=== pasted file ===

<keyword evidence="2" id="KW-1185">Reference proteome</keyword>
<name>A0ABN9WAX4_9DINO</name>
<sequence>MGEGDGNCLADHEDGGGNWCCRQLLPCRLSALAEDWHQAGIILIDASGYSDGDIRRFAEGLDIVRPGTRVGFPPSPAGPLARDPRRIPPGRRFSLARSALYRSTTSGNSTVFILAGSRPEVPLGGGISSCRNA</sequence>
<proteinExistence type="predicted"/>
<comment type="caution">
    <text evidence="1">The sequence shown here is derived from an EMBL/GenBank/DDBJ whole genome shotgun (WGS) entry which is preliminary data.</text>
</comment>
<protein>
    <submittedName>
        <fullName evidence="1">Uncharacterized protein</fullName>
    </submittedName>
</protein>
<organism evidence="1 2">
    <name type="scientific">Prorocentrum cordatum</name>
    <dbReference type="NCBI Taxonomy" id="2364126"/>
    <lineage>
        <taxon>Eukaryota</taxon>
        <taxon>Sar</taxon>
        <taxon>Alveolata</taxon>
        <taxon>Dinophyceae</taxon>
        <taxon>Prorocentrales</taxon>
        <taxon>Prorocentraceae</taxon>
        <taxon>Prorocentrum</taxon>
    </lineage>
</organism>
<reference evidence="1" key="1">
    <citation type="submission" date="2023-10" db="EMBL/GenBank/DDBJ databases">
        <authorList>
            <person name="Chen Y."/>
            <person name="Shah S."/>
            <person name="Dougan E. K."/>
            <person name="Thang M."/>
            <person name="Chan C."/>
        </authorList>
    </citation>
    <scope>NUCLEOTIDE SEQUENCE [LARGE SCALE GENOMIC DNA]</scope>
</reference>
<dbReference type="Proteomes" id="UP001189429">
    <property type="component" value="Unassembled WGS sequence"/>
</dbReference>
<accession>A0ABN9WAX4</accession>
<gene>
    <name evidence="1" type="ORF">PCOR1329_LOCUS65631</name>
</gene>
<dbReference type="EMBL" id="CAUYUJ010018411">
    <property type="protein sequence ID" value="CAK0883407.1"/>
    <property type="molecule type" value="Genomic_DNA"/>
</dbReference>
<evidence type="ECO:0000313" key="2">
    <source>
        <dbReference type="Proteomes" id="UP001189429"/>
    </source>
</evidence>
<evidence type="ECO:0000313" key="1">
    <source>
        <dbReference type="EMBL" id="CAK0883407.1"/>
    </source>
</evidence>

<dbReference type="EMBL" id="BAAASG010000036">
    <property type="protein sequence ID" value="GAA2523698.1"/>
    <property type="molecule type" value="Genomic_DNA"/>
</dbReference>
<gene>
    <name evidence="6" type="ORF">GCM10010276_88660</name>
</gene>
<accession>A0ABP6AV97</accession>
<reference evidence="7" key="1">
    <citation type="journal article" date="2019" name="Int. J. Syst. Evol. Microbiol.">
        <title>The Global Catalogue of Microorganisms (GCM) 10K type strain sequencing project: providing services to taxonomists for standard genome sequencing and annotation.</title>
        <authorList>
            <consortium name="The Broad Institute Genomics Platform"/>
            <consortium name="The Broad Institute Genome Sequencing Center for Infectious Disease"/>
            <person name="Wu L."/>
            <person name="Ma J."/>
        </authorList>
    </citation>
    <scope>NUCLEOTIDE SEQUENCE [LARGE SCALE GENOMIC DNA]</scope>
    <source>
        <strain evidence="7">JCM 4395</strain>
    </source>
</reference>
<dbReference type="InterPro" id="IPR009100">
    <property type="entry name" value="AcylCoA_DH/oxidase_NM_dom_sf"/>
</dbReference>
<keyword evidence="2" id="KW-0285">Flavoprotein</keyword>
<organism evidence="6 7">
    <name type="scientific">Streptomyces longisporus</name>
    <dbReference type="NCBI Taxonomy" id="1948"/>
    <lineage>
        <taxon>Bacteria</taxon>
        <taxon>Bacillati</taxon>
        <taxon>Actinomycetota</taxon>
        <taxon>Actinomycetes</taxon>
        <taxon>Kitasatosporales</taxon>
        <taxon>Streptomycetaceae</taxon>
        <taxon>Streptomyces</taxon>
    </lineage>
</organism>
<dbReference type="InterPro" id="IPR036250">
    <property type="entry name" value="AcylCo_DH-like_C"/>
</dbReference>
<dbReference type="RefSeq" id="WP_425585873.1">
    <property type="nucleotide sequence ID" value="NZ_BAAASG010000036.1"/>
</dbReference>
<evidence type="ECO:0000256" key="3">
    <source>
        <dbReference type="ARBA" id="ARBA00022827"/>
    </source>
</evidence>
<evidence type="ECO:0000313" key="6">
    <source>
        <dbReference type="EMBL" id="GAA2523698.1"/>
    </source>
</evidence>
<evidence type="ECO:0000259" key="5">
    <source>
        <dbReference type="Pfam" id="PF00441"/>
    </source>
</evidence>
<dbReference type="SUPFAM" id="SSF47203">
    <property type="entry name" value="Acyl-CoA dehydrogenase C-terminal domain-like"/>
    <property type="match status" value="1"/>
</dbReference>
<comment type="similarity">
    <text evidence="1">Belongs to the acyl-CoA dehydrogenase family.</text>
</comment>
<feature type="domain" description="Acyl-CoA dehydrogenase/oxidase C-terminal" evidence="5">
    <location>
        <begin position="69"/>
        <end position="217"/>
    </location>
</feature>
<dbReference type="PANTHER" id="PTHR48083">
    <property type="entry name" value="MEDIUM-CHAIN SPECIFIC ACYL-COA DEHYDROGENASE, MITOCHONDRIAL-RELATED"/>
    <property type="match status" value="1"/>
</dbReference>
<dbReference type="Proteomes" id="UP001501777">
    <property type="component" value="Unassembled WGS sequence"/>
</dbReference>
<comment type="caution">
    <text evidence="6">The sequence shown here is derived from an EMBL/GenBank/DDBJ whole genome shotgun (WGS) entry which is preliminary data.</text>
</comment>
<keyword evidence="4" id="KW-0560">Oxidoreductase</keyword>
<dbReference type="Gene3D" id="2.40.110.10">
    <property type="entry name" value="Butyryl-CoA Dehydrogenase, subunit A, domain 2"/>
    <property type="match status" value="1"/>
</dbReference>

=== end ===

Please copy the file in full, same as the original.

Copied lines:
<keyword evidence="2" id="KW-1185">Reference proteome</keyword>
<name>A0ABN9WAX4_9DINO</name>
<sequence>MGEGDGNCLADHEDGGGNWCCRQLLPCRLSALAEDWHQAGIILIDASGYSDGDIRRFAEGLDIVRPGTRVGFPPSPAGPLARDPRRIPPGRRFSLARSALYRSTTSGNSTVFILAGSRPEVPLGGGISSCRNA</sequence>
<proteinExistence type="predicted"/>
<comment type="caution">
    <text evidence="1">The sequence shown here is derived from an EMBL/GenBank/DDBJ whole genome shotgun (WGS) entry which is preliminary data.</text>
</comment>
<protein>
    <submittedName>
        <fullName evidence="1">Uncharacterized protein</fullName>
    </submittedName>
</protein>
<organism evidence="1 2">
    <name type="scientific">Prorocentrum cordatum</name>
    <dbReference type="NCBI Taxonomy" id="2364126"/>
    <lineage>
        <taxon>Eukaryota</taxon>
        <taxon>Sar</taxon>
        <taxon>Alveolata</taxon>
        <taxon>Dinophyceae</taxon>
        <taxon>Prorocentrales</taxon>
        <taxon>Prorocentraceae</taxon>
        <taxon>Prorocentrum</taxon>
    </lineage>
</organism>
<reference evidence="1" key="1">
    <citation type="submission" date="2023-10" db="EMBL/GenBank/DDBJ databases">
        <authorList>
            <person name="Chen Y."/>
            <person name="Shah S."/>
            <person name="Dougan E. K."/>
            <person name="Thang M."/>
            <person name="Chan C."/>
        </authorList>
    </citation>
    <scope>NUCLEOTIDE SEQUENCE [LARGE SCALE GENOMIC DNA]</scope>
</reference>
<dbReference type="Proteomes" id="UP001189429">
    <property type="component" value="Unassembled WGS sequence"/>
</dbReference>
<accession>A0ABN9WAX4</accession>
<gene>
    <name evidence="1" type="ORF">PCOR1329_LOCUS65631</name>
</gene>
<dbReference type="EMBL" id="CAUYUJ010018411">
    <property type="protein sequence ID" value="CAK0883407.1"/>
    <property type="molecule type" value="Genomic_DNA"/>
</dbReference>
<evidence type="ECO:0000313" key="2">
    <source>
        <dbReference type="Proteomes" id="UP001189429"/>
    </source>
</evidence>
<evidence type="ECO:0000313" key="1">
    <source>
        <dbReference type="EMBL" id="CAK0883407.1"/>
    </source>
</evidence>

<dbReference type="EMBL" id="BAAASG010000036">
    <property type="protein sequence ID" value="GAA2523698.1"/>
    <property type="molecule type" value="Genomic_DNA"/>
</dbReference>
<gene>
    <name evidence="6" type="ORF">GCM10010276_88660</name>
</gene>
<accession>A0ABP6AV97</accession>
<reference evidence="7" key="1">
    <citation type="journal article" date="2019" name="Int. J. Syst. Evol. Microbiol.">
        <title>The Global Catalogue of Microorganisms (GCM) 10K type strain sequencing project: providing services to taxonomists for standard genome sequencing and annotation.</title>
        <authorList>
            <consortium name="The Broad Institute Genomics Platform"/>
            <consortium name="The Broad Institute Genome Sequencing Center for Infectious Disease"/>
            <person name="Wu L."/>
            <person name="Ma J."/>
        </authorList>
    </citation>
    <scope>NUCLEOTIDE SEQUENCE [LARGE SCALE GENOMIC DNA]</scope>
    <source>
        <strain evidence="7">JCM 4395</strain>
    </source>
</reference>
<dbReference type="InterPro" id="IPR009100">
    <property type="entry name" value="AcylCoA_DH/oxidase_NM_dom_sf"/>
</dbReference>
<keyword evidence="2" id="KW-0285">Flavoprotein</keyword>
<organism evidence="6 7">
    <name type="scientific">Streptomyces longisporus</name>
    <dbReference type="NCBI Taxonomy" id="1948"/>
    <lineage>
        <taxon>Bacteria</taxon>
        <taxon>Bacillati</taxon>
        <taxon>Actinomycetota</taxon>
        <taxon>Actinomycetes</taxon>
        <taxon>Kitasatosporales</taxon>
        <taxon>Streptomycetaceae</taxon>
        <taxon>Streptomyces</taxon>
    </lineage>
</organism>
<dbReference type="InterPro" id="IPR036250">
    <property type="entry name" value="AcylCo_DH-like_C"/>
</dbReference>
<dbReference type="RefSeq" id="WP_425585873.1">
    <property type="nucleotide sequence ID" value="NZ_BAAASG010000036.1"/>
</dbReference>
<evidence type="ECO:0000256" key="3">
    <source>
        <dbReference type="ARBA" id="ARBA00022827"/>
    </source>
</evidence>
<evidence type="ECO:0000313" key="6">
    <source>
        <dbReference type="EMBL" id="GAA2523698.1"/>
    </source>
</evidence>
<evidence type="ECO:0000259" key="5">
    <source>
        <dbReference type="Pfam" id="PF00441"/>
    </source>
</evidence>
<dbReference type="SUPFAM" id="SSF47203">
    <property type="entry name" value="Acyl-CoA dehydrogenase C-terminal domain-like"/>
    <property type="match status" value="1"/>
</dbReference>
<comment type="similarity">
    <text evidence="1">Belongs to the acyl-CoA dehydrogenase family.</text>
</comment>
<feature type="domain" description="Acyl-CoA dehydrogenase/oxidase C-terminal" evidence="5">
    <location>
        <begin position="69"/>
        <end position="217"/>
    </location>
</feature>
<dbReference type="PANTHER" id="PTHR48083">
    <property type="entry name" value="MEDIUM-CHAIN SPECIFIC ACYL-COA DEHYDROGENASE, MITOCHONDRIAL-RELATED"/>
    <property type="match status" value="1"/>
</dbReference>
<dbReference type="Proteomes" id="UP001501777">
    <property type="component" value="Unassembled WGS sequence"/>
</dbReference>
<comment type="caution">
    <text evidence="6">The sequence shown here is derived from an EMBL/GenBank/DDBJ whole genome shotgun (WGS) entry which is preliminary data.</text>
</comment>
<keyword evidence="4" id="KW-0560">Oxidoreductase</keyword>
<dbReference type="Gene3D" id="2.40.110.10">
    <property type="entry name" value="Butyryl-CoA Dehydrogenase, subunit A, domain 2"/>
    <property type="match status" value="1"/>
</dbReference>